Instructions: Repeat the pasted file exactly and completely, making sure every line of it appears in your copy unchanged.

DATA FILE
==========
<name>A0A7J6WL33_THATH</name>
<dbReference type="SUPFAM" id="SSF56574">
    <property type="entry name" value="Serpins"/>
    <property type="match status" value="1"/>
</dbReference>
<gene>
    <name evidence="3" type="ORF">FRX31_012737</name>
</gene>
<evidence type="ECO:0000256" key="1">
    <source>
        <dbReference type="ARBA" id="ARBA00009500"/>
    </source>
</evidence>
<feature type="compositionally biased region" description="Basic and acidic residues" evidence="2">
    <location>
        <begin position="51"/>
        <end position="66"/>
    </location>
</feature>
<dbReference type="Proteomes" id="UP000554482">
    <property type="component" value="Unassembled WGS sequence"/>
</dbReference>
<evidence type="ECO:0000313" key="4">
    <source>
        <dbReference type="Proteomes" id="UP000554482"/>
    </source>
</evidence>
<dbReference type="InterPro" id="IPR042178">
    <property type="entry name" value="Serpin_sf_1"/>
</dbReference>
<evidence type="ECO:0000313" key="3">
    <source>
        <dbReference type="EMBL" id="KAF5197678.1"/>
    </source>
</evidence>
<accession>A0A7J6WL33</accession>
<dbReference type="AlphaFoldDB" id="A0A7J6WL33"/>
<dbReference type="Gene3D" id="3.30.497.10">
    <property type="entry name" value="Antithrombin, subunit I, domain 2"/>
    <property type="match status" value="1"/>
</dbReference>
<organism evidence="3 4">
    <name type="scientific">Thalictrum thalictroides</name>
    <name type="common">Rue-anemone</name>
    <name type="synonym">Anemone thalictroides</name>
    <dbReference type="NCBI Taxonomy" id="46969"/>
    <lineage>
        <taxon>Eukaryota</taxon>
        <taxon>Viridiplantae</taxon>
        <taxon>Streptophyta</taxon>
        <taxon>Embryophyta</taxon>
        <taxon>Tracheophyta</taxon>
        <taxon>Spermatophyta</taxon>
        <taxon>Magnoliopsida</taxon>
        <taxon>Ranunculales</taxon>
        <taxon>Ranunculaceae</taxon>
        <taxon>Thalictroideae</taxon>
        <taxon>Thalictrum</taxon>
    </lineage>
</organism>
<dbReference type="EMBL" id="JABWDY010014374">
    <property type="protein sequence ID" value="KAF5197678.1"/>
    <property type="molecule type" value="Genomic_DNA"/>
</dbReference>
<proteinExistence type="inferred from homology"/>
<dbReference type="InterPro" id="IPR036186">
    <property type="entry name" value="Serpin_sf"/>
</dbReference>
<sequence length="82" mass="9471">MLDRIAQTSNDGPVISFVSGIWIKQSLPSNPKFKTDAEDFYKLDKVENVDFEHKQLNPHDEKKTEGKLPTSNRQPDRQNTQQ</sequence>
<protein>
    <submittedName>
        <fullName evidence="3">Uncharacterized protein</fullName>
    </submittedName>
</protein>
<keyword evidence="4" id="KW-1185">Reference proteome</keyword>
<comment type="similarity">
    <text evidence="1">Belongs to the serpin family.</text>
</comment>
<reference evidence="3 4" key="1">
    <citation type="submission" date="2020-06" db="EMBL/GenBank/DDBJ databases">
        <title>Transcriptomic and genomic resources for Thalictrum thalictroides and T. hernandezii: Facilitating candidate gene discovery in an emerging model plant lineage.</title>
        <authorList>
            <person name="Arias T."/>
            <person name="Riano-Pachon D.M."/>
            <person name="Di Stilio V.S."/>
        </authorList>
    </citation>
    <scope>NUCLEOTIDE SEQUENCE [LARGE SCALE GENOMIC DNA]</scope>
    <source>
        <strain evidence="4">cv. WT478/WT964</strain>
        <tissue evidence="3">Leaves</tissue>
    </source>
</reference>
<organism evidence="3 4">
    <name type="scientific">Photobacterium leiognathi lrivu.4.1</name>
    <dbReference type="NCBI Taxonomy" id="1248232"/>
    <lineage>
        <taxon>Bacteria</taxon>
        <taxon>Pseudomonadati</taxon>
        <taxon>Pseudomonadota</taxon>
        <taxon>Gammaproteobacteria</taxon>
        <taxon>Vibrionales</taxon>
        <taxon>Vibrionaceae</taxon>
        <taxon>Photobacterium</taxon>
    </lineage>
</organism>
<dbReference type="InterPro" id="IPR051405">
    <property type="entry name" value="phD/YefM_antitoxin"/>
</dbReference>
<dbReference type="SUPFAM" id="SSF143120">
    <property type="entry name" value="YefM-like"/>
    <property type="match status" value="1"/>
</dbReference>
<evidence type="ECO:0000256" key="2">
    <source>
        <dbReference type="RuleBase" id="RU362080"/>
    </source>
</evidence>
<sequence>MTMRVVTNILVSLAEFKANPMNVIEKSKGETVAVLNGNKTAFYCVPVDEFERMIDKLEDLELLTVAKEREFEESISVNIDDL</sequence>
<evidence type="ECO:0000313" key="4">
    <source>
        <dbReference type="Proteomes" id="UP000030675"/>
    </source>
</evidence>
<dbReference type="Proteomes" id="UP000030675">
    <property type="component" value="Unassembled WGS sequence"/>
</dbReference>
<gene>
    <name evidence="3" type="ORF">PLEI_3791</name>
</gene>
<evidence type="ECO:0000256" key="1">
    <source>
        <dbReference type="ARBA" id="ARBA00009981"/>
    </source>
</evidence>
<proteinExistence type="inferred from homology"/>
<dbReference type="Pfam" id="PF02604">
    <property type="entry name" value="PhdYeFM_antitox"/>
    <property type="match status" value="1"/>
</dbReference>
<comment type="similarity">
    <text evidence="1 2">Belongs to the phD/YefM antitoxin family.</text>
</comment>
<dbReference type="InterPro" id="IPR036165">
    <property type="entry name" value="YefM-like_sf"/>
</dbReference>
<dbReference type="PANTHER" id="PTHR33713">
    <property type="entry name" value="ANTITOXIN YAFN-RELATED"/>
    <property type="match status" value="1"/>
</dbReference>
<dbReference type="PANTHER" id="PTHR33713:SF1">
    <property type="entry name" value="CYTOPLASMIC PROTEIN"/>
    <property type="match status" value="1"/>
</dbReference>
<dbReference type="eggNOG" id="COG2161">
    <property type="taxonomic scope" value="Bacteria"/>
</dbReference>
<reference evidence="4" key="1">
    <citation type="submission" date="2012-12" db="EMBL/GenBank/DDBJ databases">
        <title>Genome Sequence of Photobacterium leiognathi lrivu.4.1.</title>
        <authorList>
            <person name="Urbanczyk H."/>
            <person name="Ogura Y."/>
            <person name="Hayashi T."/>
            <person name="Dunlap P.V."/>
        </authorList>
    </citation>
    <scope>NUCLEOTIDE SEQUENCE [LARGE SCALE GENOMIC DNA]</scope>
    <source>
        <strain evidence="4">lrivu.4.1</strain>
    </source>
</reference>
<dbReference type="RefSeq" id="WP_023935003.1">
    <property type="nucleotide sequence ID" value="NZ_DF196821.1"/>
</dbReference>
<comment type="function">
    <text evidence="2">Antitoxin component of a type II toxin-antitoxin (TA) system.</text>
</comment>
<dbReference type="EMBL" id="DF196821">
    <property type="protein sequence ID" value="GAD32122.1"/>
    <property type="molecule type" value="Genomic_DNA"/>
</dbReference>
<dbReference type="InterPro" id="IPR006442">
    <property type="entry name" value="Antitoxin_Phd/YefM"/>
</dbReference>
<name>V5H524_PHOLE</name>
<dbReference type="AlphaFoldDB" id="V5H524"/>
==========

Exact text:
<name>A0A7J6WL33_THATH</name>
<dbReference type="SUPFAM" id="SSF56574">
    <property type="entry name" value="Serpins"/>
    <property type="match status" value="1"/>
</dbReference>
<gene>
    <name evidence="3" type="ORF">FRX31_012737</name>
</gene>
<evidence type="ECO:0000256" key="1">
    <source>
        <dbReference type="ARBA" id="ARBA00009500"/>
    </source>
</evidence>
<feature type="compositionally biased region" description="Basic and acidic residues" evidence="2">
    <location>
        <begin position="51"/>
        <end position="66"/>
    </location>
</feature>
<dbReference type="Proteomes" id="UP000554482">
    <property type="component" value="Unassembled WGS sequence"/>
</dbReference>
<evidence type="ECO:0000313" key="4">
    <source>
        <dbReference type="Proteomes" id="UP000554482"/>
    </source>
</evidence>
<dbReference type="InterPro" id="IPR042178">
    <property type="entry name" value="Serpin_sf_1"/>
</dbReference>
<evidence type="ECO:0000313" key="3">
    <source>
        <dbReference type="EMBL" id="KAF5197678.1"/>
    </source>
</evidence>
<accession>A0A7J6WL33</accession>
<dbReference type="AlphaFoldDB" id="A0A7J6WL33"/>
<dbReference type="Gene3D" id="3.30.497.10">
    <property type="entry name" value="Antithrombin, subunit I, domain 2"/>
    <property type="match status" value="1"/>
</dbReference>
<organism evidence="3 4">
    <name type="scientific">Thalictrum thalictroides</name>
    <name type="common">Rue-anemone</name>
    <name type="synonym">Anemone thalictroides</name>
    <dbReference type="NCBI Taxonomy" id="46969"/>
    <lineage>
        <taxon>Eukaryota</taxon>
        <taxon>Viridiplantae</taxon>
        <taxon>Streptophyta</taxon>
        <taxon>Embryophyta</taxon>
        <taxon>Tracheophyta</taxon>
        <taxon>Spermatophyta</taxon>
        <taxon>Magnoliopsida</taxon>
        <taxon>Ranunculales</taxon>
        <taxon>Ranunculaceae</taxon>
        <taxon>Thalictroideae</taxon>
        <taxon>Thalictrum</taxon>
    </lineage>
</organism>
<dbReference type="EMBL" id="JABWDY010014374">
    <property type="protein sequence ID" value="KAF5197678.1"/>
    <property type="molecule type" value="Genomic_DNA"/>
</dbReference>
<proteinExistence type="inferred from homology"/>
<dbReference type="InterPro" id="IPR036186">
    <property type="entry name" value="Serpin_sf"/>
</dbReference>
<sequence length="82" mass="9471">MLDRIAQTSNDGPVISFVSGIWIKQSLPSNPKFKTDAEDFYKLDKVENVDFEHKQLNPHDEKKTEGKLPTSNRQPDRQNTQQ</sequence>
<protein>
    <submittedName>
        <fullName evidence="3">Uncharacterized protein</fullName>
    </submittedName>
</protein>
<keyword evidence="4" id="KW-1185">Reference proteome</keyword>
<comment type="similarity">
    <text evidence="1">Belongs to the serpin family.</text>
</comment>
<reference evidence="3 4" key="1">
    <citation type="submission" date="2020-06" db="EMBL/GenBank/DDBJ databases">
        <title>Transcriptomic and genomic resources for Thalictrum thalictroides and T. hernandezii: Facilitating candidate gene discovery in an emerging model plant lineage.</title>
        <authorList>
            <person name="Arias T."/>
            <person name="Riano-Pachon D.M."/>
            <person name="Di Stilio V.S."/>
        </authorList>
    </citation>
    <scope>NUCLEOTIDE SEQUENCE [LARGE SCALE GENOMIC DNA]</scope>
    <source>
        <strain evidence="4">cv. WT478/WT964</strain>
        <tissue evidence="3">Leaves</tissue>
    </source>
</reference>
<organism evidence="3 4">
    <name type="scientific">Photobacterium leiognathi lrivu.4.1</name>
    <dbReference type="NCBI Taxonomy" id="1248232"/>
    <lineage>
        <taxon>Bacteria</taxon>
        <taxon>Pseudomonadati</taxon>
        <taxon>Pseudomonadota</taxon>
        <taxon>Gammaproteobacteria</taxon>
        <taxon>Vibrionales</taxon>
        <taxon>Vibrionaceae</taxon>
        <taxon>Photobacterium</taxon>
    </lineage>
</organism>
<dbReference type="InterPro" id="IPR051405">
    <property type="entry name" value="phD/YefM_antitoxin"/>
</dbReference>
<dbReference type="SUPFAM" id="SSF143120">
    <property type="entry name" value="YefM-like"/>
    <property type="match status" value="1"/>
</dbReference>
<evidence type="ECO:0000256" key="2">
    <source>
        <dbReference type="RuleBase" id="RU362080"/>
    </source>
</evidence>
<sequence>MTMRVVTNILVSLAEFKANPMNVIEKSKGETVAVLNGNKTAFYCVPVDEFERMIDKLEDLELLTVAKEREFEESISVNIDDL</sequence>
<evidence type="ECO:0000313" key="4">
    <source>
        <dbReference type="Proteomes" id="UP000030675"/>
    </source>
</evidence>
<dbReference type="Proteomes" id="UP000030675">
    <property type="component" value="Unassembled WGS sequence"/>
</dbReference>
<gene>
    <name evidence="3" type="ORF">PLEI_3791</name>
</gene>
<evidence type="ECO:0000256" key="1">
    <source>
        <dbReference type="ARBA" id="ARBA00009981"/>
    </source>
</evidence>
<proteinExistence type="inferred from homology"/>
<dbReference type="Pfam" id="PF02604">
    <property type="entry name" value="PhdYeFM_antitox"/>
    <property type="match status" value="1"/>
</dbReference>
<comment type="similarity">
    <text evidence="1 2">Belongs to the phD/YefM antitoxin family.</text>
</comment>
<dbReference type="InterPro" id="IPR036165">
    <property type="entry name" value="YefM-like_sf"/>
</dbReference>
<dbReference type="PANTHER" id="PTHR33713">
    <property type="entry name" value="ANTITOXIN YAFN-RELATED"/>
    <property type="match status" value="1"/>
</dbReference>
<dbReference type="PANTHER" id="PTHR33713:SF1">
    <property type="entry name" value="CYTOPLASMIC PROTEIN"/>
    <property type="match status" value="1"/>
</dbReference>
<dbReference type="eggNOG" id="COG2161">
    <property type="taxonomic scope" value="Bacteria"/>
</dbReference>
<reference evidence="4" key="1">
    <citation type="submission" date="2012-12" db="EMBL/GenBank/DDBJ databases">
        <title>Genome Sequence of Photobacterium leiognathi lrivu.4.1.</title>
        <authorList>
            <person name="Urbanczyk H."/>
            <person name="Ogura Y."/>
            <person name="Hayashi T."/>
            <person name="Dunlap P.V."/>
        </authorList>
    </citation>
    <scope>NUCLEOTIDE SEQUENCE [LARGE SCALE GENOMIC DNA]</scope>
    <source>
        <strain evidence="4">lrivu.4.1</strain>
    </source>
</reference>
<dbReference type="RefSeq" id="WP_023935003.1">
    <property type="nucleotide sequence ID" value="NZ_DF196821.1"/>
</dbReference>
<comment type="function">
    <text evidence="2">Antitoxin component of a type II toxin-antitoxin (TA) system.</text>
</comment>
<dbReference type="EMBL" id="DF196821">
    <property type="protein sequence ID" value="GAD32122.1"/>
    <property type="molecule type" value="Genomic_DNA"/>
</dbReference>
<dbReference type="InterPro" id="IPR006442">
    <property type="entry name" value="Antitoxin_Phd/YefM"/>
</dbReference>
<name>V5H524_PHOLE</name>
<dbReference type="AlphaFoldDB" id="V5H524"/>